Victoria’s public transport authority is on the lookout for new blood to lead its expansive technology operation - including the notorious Myki ticketing system.
Public Transport Victoria (PTV) was established in 2012 to coordinate the running of the state’s various public transport modes. Its technological responsibilities are increasingly high-profile as it works to manage an electronic ticketing system, GPS-enabled bus tracking and a new fleet of public-facing apps.
It is looking for candidates to step into the role vacated by its last serving CIO Carolyn De Gois, and is offering a salary between $180,000 and $240,000 and a five year contract to attract the right person.
A spokeswoman for PTV declined to comment on the reason for De Gois' departure. A former KPMG director, De Gois joined PTV in November 2013 after a career in the private sector, including at organisations such as IBM and Alcoa.
The spokeswoman said the successful candidate would be responsible for "the strategic management and enhancement of the information and communication technology resources that support all aspects of PTV's business operations".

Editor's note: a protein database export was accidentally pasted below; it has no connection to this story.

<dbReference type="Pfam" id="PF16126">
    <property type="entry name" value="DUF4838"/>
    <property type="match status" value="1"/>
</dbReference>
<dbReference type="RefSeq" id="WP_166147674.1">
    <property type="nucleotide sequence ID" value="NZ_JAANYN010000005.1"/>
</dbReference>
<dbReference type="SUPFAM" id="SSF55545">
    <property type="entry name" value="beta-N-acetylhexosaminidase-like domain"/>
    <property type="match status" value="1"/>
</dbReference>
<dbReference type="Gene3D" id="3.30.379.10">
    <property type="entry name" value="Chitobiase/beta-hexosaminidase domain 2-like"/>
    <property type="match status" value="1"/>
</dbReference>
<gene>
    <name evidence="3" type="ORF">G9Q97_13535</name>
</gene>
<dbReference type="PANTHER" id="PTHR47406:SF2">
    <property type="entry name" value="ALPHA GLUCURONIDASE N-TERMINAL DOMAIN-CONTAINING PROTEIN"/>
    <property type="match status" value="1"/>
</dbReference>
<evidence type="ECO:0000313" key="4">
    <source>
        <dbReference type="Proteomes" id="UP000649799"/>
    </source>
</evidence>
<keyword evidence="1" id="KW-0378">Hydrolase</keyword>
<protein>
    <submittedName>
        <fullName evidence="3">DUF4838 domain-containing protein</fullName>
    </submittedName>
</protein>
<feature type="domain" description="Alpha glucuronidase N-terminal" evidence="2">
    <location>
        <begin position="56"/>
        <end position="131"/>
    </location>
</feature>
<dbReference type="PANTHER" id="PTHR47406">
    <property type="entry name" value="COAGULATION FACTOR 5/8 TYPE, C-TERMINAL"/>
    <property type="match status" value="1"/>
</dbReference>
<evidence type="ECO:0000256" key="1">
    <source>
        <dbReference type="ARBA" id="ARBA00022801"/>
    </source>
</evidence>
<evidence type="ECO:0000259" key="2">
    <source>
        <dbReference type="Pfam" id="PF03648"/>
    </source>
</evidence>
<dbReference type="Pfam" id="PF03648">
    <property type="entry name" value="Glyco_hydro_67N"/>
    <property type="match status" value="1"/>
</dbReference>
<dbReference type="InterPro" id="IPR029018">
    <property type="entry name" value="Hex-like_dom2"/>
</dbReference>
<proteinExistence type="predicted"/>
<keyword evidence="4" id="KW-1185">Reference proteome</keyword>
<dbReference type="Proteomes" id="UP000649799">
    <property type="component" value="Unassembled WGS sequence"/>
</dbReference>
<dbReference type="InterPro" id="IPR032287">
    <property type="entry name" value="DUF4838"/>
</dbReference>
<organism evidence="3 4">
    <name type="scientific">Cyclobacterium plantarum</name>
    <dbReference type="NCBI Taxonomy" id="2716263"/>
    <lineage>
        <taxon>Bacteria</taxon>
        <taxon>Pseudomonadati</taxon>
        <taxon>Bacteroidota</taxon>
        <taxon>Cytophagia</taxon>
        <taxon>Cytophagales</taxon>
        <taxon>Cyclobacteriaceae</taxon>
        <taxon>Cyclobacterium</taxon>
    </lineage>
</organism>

"They will be required to lead and manage the provision of strategic IT advice, development of IT governance and operational frameworks and IT project delivery for PTV,” she said.
The new CIO will also be at the forefront of PTV’s push into real-time arrival apps, with transport-tracking APIs due to be opened up to developers in the coming months.
The agency has been criticised in the past over its handling of the rollout of GPS tracking technology to Victoria’s metropolitan buses, which was halted and re-started in 2013.
It has also been handed the reins of the troubled Myki electronic ticketing project, which ran millions of dollars over budget after being designed to an over-ambitious implementation timeline.